UK Teachers are facing death threats, abuse and allegations of serious crimes by pupils and parents through social networking sites, a poll suggests.
Online abuse of teachers is widespread, with more than two-fifths (42 per cent) of those questioned saying they had been a victim of it, a survey by the NASUWT teaching union has found.
Of those, more than three-fifths (61.2 per cent) said a pupil had written an insulting comment about them on a social networking or internet site, while more than a third (38.1 per cent) said a student had made comments about their competence or performance as a teacher.
And nearly one in 10 (9.1 per cent) said they had faced allegations that they behaved inappropriately with pupils.
One teacher told the survey that a student had posted that they were going to "slit my throat", while a second said a pupil had written "my English teacher should actually die" and a third said a student had posted that a teacher "is a rapist".
Another teacher had faced claims that they were unable to do their job and should be sacked. The teacher told the survey there had been "lies about me: saying inappropriate things to pupils, insulting pupils, having sexually absurd behaviours. Generally defaming and insulting me, spreading rumours about me throughout the school".
In some of these cases, action was taken against those responsible.
The poll, which questioned more than 1,500 teachers, found that the majority of pupils responsible (60 per cent) were aged between 11 and 16, although some teachers reported comments by primary schoolchildren.
And it is not just pupils who are responsible for posting abuse about school staff online.
Around 16 per cent of those surveyed said that they had had a comment posted about them by a parent in the past two years.
Of these, more than half (52.7 per cent) said they had faced insulting comments, 47.7 per cent said there had been comments about their performance, and 13.3 per cent said there had been allegations of inappropriate behaviour towards students.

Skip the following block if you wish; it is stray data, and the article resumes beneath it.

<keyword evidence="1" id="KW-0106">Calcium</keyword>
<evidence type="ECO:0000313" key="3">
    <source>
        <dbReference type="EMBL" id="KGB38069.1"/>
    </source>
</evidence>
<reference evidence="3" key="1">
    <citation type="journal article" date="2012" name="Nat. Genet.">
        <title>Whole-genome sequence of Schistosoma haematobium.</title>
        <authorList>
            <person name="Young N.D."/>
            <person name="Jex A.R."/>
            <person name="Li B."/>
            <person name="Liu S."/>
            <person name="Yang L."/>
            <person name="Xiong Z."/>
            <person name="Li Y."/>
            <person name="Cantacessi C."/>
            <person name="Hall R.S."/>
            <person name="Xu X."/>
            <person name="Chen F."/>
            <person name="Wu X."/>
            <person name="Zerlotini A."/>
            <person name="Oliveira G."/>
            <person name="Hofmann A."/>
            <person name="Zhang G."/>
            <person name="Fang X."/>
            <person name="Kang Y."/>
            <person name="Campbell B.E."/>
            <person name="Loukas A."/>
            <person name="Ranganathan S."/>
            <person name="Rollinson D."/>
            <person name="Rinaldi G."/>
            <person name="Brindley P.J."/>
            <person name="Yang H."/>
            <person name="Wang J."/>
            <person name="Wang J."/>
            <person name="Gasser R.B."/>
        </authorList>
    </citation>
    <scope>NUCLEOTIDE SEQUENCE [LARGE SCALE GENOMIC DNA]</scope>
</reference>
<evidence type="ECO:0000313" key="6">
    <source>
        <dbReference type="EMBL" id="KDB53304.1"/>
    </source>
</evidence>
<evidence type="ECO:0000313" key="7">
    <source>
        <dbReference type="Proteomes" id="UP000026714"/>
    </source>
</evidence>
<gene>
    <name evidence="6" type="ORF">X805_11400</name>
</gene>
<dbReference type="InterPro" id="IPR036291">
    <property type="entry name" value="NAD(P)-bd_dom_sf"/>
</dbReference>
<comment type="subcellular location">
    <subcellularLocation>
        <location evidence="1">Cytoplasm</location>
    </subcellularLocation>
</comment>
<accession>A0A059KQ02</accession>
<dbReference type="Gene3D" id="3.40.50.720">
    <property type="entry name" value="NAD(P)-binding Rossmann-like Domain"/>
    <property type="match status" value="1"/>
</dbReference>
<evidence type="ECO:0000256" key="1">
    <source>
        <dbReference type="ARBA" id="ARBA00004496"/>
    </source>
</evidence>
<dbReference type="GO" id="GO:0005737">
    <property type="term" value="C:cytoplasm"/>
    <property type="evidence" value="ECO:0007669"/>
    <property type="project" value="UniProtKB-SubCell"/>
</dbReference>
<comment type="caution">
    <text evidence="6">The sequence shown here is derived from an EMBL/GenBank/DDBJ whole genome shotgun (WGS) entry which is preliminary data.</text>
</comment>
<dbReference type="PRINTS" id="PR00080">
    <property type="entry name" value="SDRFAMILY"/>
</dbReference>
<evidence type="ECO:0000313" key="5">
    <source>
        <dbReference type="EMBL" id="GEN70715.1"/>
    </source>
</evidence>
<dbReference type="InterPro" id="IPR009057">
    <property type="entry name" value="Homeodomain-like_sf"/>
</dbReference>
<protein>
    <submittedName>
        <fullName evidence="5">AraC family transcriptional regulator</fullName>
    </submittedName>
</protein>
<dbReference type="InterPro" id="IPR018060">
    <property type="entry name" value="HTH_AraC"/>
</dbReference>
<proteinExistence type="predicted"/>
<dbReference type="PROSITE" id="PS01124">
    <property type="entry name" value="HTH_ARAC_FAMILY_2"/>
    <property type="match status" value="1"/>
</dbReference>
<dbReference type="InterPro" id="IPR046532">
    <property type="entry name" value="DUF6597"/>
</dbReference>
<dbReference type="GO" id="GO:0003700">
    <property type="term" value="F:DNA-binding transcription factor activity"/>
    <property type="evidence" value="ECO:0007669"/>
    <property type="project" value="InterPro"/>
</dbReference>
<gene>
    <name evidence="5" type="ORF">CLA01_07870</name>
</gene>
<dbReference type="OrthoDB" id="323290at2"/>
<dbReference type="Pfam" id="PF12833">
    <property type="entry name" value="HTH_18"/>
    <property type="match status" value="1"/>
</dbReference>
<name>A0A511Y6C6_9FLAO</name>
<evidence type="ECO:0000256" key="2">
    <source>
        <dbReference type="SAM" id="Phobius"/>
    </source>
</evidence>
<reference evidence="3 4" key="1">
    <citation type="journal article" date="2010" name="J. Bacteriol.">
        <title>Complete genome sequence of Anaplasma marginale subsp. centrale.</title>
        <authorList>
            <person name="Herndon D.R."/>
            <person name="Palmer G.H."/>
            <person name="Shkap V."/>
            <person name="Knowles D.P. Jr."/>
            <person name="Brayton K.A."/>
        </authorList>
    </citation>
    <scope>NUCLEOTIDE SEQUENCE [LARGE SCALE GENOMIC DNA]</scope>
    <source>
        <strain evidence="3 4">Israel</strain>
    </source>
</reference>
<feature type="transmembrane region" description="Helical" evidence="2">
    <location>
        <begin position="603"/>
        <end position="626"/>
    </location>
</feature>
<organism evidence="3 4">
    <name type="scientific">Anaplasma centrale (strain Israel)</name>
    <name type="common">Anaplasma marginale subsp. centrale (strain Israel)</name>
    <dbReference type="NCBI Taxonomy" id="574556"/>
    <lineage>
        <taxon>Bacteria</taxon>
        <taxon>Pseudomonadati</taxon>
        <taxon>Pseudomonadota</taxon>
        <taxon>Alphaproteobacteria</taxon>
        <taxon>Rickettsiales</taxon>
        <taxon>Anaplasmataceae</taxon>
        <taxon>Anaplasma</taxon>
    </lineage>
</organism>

The poll reveals that nearly two-thirds (64.1 per cent) of those questioned said they had reported an incident of online abuse, with teachers most likely to tell their school's head teacher or principal.
Among teachers who did not report an incident, more than half (53.2 per cent) said they did not think anything could be done.
And of those who did tell someone about online abuse, just a third (32.2 per cent) said they thought the pupil had been disciplined appropriately and they felt supported.
NASUWT general secretary Chris Keates said: "Some of the findings in this survey are truly shocking."
"Yet there are no adequate procedures in place, locally or nationally, to protect teachers.
"It is clear that some employers are seriously failing in their duty of care by neither having appropriate policies in place nor taking incidents seriously when reported."
The poll also asked teachers to say which social networking or other internet sites comments had been posted on. Some 751 people responded to the question, with Facebook the most commonly cited (by 77.1 per cent).
Facebook said that it has "clear, strong rules" governing behaviour on the site, with tools on almost every page allowing anyone to report inappropriate behaviour. This is then looked at, and content or pages can be removed.
The poll questioned 1522 UK teachers earlier this month.